North-east monsoon has logged in the Indian peninsula through the southern tip, according to the Meteorological Department. Though it is over a week after the retreat of the south-west monsoon, the north-east monsoon has registered its presence with the easterly wind strengthening with a depth up to 1.5 km above mean sea level, fanning out rainfall over Tamil Nadu, Kerala and coastal Andhra Pradesh, simultaneously.
Two low pressure systems have been in action. There is one west of Lakshadweep, lurking over the Arabian sea. The other one is near the Sri Lanka coast. “These have been preparing the atmosphere for the onset of North East monsoon,” K Santhosh, director, Meteorological Centre, Thiruvananthapuram, told FE.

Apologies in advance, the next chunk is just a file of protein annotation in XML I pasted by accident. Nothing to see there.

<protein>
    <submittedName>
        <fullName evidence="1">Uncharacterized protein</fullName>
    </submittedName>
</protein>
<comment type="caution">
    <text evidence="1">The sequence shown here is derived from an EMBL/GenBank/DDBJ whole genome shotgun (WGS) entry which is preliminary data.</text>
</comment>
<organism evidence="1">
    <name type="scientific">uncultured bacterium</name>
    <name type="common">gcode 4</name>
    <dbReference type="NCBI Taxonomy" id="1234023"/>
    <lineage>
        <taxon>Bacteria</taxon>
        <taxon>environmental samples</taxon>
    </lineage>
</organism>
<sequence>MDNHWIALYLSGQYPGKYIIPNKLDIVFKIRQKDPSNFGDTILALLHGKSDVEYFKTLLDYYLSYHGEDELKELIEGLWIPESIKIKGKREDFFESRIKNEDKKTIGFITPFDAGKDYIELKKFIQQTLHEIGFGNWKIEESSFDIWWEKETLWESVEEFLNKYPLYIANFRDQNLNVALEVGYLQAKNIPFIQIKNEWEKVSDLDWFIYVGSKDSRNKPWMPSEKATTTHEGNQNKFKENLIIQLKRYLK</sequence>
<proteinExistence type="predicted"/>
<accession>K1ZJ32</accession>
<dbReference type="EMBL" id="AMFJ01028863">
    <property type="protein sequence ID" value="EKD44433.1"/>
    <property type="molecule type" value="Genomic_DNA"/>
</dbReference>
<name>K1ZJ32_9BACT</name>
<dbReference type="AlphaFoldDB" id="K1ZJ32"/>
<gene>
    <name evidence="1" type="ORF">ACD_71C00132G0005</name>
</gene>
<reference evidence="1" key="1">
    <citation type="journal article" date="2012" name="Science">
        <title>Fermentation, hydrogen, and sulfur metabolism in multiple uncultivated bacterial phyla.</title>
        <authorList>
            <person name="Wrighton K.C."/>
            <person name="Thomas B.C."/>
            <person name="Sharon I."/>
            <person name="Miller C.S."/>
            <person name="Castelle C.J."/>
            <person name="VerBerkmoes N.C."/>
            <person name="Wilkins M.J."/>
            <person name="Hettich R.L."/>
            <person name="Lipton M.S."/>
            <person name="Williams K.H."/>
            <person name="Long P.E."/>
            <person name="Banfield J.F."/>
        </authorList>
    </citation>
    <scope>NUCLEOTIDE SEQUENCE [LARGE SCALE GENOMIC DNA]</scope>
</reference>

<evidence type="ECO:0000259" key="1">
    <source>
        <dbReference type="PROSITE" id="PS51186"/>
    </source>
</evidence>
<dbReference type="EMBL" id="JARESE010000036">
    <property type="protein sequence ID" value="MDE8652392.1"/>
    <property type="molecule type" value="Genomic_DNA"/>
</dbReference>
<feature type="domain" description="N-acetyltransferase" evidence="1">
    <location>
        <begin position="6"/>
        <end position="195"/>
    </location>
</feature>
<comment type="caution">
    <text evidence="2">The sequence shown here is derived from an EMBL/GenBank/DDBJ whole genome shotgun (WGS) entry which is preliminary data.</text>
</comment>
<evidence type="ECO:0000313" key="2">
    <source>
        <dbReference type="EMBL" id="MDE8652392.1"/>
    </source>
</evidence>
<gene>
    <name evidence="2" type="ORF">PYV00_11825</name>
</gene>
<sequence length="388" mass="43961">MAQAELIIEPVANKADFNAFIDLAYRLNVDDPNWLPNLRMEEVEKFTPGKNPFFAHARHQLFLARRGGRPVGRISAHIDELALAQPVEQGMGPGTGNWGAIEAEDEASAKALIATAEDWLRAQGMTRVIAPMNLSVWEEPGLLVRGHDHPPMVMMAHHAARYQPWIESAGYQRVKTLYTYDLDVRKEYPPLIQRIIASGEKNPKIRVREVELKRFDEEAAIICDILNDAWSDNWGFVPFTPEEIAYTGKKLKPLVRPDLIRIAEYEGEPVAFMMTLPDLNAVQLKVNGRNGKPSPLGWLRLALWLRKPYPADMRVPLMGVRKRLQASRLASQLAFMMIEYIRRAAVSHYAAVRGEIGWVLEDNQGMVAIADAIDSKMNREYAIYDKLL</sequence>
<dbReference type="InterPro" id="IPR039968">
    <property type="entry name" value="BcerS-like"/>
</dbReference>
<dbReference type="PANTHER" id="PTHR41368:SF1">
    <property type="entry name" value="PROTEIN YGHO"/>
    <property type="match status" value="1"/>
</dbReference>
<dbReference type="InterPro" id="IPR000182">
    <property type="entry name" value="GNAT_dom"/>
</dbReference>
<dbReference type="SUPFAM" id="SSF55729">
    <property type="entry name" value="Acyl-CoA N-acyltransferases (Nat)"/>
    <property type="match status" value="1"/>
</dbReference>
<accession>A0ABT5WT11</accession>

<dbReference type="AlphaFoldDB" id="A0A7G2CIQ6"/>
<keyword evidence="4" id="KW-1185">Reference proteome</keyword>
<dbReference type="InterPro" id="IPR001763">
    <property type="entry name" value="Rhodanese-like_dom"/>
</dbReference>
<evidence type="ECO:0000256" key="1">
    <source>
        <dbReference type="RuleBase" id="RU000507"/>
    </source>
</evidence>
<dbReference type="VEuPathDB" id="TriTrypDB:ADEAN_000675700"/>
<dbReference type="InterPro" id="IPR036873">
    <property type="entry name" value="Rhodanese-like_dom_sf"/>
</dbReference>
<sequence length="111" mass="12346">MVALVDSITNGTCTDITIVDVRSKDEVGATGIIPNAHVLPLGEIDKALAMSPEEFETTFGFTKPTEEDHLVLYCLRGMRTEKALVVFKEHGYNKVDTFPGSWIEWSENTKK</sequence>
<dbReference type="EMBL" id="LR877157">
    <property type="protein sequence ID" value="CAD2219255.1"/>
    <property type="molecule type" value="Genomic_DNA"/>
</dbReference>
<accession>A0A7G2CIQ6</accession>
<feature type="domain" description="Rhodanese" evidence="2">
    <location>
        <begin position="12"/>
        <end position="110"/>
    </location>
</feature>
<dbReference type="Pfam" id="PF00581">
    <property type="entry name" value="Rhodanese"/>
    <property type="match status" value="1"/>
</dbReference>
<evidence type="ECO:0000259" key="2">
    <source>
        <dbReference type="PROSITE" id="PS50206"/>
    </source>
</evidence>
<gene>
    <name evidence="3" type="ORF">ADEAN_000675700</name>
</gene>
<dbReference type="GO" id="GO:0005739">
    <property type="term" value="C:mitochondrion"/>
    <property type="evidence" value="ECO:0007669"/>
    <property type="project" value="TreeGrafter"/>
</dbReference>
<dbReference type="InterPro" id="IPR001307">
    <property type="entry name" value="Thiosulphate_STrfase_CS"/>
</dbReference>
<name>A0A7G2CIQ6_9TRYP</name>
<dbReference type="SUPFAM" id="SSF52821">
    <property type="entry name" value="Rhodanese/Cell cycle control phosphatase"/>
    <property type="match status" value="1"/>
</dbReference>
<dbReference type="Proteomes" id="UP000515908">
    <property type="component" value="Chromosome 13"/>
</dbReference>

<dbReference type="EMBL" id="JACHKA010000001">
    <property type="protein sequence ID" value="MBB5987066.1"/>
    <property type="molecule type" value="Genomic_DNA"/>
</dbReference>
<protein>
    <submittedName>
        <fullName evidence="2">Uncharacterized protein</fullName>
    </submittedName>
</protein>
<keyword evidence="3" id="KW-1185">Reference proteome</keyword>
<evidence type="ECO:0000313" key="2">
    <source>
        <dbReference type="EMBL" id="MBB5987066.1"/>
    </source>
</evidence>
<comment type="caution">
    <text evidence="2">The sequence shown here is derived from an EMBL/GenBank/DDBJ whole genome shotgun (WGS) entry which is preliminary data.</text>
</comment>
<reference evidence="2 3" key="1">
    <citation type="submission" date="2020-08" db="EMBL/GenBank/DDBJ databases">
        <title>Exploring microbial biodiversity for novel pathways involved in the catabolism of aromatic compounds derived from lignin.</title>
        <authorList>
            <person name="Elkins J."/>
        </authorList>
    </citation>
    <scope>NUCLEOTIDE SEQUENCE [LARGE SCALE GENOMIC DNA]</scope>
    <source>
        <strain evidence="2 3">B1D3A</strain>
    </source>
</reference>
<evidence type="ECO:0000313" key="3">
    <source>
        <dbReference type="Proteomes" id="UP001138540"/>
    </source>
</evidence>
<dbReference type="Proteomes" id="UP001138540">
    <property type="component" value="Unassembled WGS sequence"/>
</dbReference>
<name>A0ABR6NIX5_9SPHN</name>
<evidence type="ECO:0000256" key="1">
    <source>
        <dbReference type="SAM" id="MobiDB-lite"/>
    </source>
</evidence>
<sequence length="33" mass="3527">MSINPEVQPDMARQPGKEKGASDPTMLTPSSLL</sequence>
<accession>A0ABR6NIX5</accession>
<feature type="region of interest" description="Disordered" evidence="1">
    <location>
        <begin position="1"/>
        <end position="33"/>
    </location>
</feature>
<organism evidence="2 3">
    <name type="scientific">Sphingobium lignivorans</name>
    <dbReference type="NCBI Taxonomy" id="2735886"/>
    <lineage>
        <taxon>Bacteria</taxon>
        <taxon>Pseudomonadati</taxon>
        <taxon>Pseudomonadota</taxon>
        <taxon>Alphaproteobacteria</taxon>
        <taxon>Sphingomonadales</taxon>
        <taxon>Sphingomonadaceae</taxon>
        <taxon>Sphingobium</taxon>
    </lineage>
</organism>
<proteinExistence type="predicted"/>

The Met department, which has predicted an “above normal” rainfall from north-east monsoon, assures that the delay in arrival is not a matter of worry. Last year, the exit of south-west monsoon and entry of north-east monsoon was almost simultaneous. Within the last two decades, the north-east monsoon has set in as late as November 2 in 1992 and 2000.
Kerala, Tamil Nadu, Karnataka and South Andhra Pradesh are expected to receive ample rain from the surge of easterly winds. While Thiruvananthapuram received as high as 19 mm rainfall in last 24 hours, in Kanyakumari, this has been as high as 24.5 mm.
The depression over East Arabian Sea would intensify into a deep depression and further into a tropical cyclone in the next two to three days, but away from the Indian coast.
In Kerala, fishermen have been advised to be on guard while foraying into the sea along and off the Lakshadeep coast. Rain or thundershowers are predicted at various parts in South India in the next seven days.